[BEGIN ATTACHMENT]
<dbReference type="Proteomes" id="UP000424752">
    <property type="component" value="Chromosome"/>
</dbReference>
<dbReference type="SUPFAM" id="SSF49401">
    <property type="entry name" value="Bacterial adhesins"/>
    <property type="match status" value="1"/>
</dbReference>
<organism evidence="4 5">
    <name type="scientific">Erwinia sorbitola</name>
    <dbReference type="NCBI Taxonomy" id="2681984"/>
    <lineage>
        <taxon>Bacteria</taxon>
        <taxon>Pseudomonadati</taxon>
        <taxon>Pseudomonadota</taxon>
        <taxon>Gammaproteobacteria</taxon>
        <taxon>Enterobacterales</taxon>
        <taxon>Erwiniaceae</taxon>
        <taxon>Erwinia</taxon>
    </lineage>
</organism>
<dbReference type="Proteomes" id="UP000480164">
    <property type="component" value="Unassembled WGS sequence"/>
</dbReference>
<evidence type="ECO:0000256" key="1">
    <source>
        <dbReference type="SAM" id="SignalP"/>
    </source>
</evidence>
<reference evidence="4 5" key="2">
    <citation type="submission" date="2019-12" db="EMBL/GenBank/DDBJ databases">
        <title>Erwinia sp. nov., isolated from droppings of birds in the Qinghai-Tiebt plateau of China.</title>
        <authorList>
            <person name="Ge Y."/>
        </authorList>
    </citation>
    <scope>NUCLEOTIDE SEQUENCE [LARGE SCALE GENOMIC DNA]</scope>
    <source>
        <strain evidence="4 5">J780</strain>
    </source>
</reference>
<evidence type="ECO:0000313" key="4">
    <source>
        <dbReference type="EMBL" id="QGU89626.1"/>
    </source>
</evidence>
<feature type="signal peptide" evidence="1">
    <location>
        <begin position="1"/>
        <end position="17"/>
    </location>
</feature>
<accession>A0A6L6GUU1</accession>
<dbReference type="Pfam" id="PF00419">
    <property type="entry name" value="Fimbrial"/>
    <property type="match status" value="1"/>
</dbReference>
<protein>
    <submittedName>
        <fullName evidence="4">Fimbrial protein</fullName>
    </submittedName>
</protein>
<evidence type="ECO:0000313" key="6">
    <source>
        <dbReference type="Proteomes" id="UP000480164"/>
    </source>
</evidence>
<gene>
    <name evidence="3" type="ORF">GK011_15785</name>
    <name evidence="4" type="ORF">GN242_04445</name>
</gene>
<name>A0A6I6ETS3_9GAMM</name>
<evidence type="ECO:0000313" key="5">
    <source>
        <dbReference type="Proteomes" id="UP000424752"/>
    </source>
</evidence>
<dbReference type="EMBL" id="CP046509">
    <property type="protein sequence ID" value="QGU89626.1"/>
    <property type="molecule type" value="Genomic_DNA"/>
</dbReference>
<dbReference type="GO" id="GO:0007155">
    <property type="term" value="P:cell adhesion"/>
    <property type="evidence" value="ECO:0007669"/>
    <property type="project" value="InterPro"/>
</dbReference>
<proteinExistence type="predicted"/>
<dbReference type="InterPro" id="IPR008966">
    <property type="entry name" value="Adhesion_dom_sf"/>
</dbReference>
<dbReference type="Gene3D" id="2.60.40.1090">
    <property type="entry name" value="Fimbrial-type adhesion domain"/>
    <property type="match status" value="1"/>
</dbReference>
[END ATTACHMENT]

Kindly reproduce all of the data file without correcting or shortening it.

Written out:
<dbReference type="Proteomes" id="UP000424752">
    <property type="component" value="Chromosome"/>
</dbReference>
<dbReference type="SUPFAM" id="SSF49401">
    <property type="entry name" value="Bacterial adhesins"/>
    <property type="match status" value="1"/>
</dbReference>
<organism evidence="4 5">
    <name type="scientific">Erwinia sorbitola</name>
    <dbReference type="NCBI Taxonomy" id="2681984"/>
    <lineage>
        <taxon>Bacteria</taxon>
        <taxon>Pseudomonadati</taxon>
        <taxon>Pseudomonadota</taxon>
        <taxon>Gammaproteobacteria</taxon>
        <taxon>Enterobacterales</taxon>
        <taxon>Erwiniaceae</taxon>
        <taxon>Erwinia</taxon>
    </lineage>
</organism>
<dbReference type="Proteomes" id="UP000480164">
    <property type="component" value="Unassembled WGS sequence"/>
</dbReference>
<evidence type="ECO:0000256" key="1">
    <source>
        <dbReference type="SAM" id="SignalP"/>
    </source>
</evidence>
<reference evidence="4 5" key="2">
    <citation type="submission" date="2019-12" db="EMBL/GenBank/DDBJ databases">
        <title>Erwinia sp. nov., isolated from droppings of birds in the Qinghai-Tiebt plateau of China.</title>
        <authorList>
            <person name="Ge Y."/>
        </authorList>
    </citation>
    <scope>NUCLEOTIDE SEQUENCE [LARGE SCALE GENOMIC DNA]</scope>
    <source>
        <strain evidence="4 5">J780</strain>
    </source>
</reference>
<evidence type="ECO:0000313" key="4">
    <source>
        <dbReference type="EMBL" id="QGU89626.1"/>
    </source>
</evidence>
<feature type="signal peptide" evidence="1">
    <location>
        <begin position="1"/>
        <end position="17"/>
    </location>
</feature>
<accession>A0A6L6GUU1</accession>
<dbReference type="Pfam" id="PF00419">
    <property type="entry name" value="Fimbrial"/>
    <property type="match status" value="1"/>
</dbReference>
<protein>
    <submittedName>
        <fullName evidence="4">Fimbrial protein</fullName>
    </submittedName>
</protein>
<evidence type="ECO:0000313" key="6">
    <source>
        <dbReference type="Proteomes" id="UP000480164"/>
    </source>
</evidence>
<gene>
    <name evidence="3" type="ORF">GK011_15785</name>
    <name evidence="4" type="ORF">GN242_04445</name>
</gene>
<name>A0A6I6ETS3_9GAMM</name>
<evidence type="ECO:0000313" key="5">
    <source>
        <dbReference type="Proteomes" id="UP000424752"/>
    </source>
</evidence>
<dbReference type="EMBL" id="CP046509">
    <property type="protein sequence ID" value="QGU89626.1"/>
    <property type="molecule type" value="Genomic_DNA"/>
</dbReference>
<dbReference type="GO" id="GO:0007155">
    <property type="term" value="P:cell adhesion"/>
    <property type="evidence" value="ECO:0007669"/>
    <property type="project" value="InterPro"/>
</dbReference>
<proteinExistence type="predicted"/>
<dbReference type="InterPro" id="IPR008966">
    <property type="entry name" value="Adhesion_dom_sf"/>
</dbReference>
<dbReference type="Gene3D" id="2.60.40.1090">
    <property type="entry name" value="Fimbrial-type adhesion domain"/>
    <property type="match status" value="1"/>
</dbReference>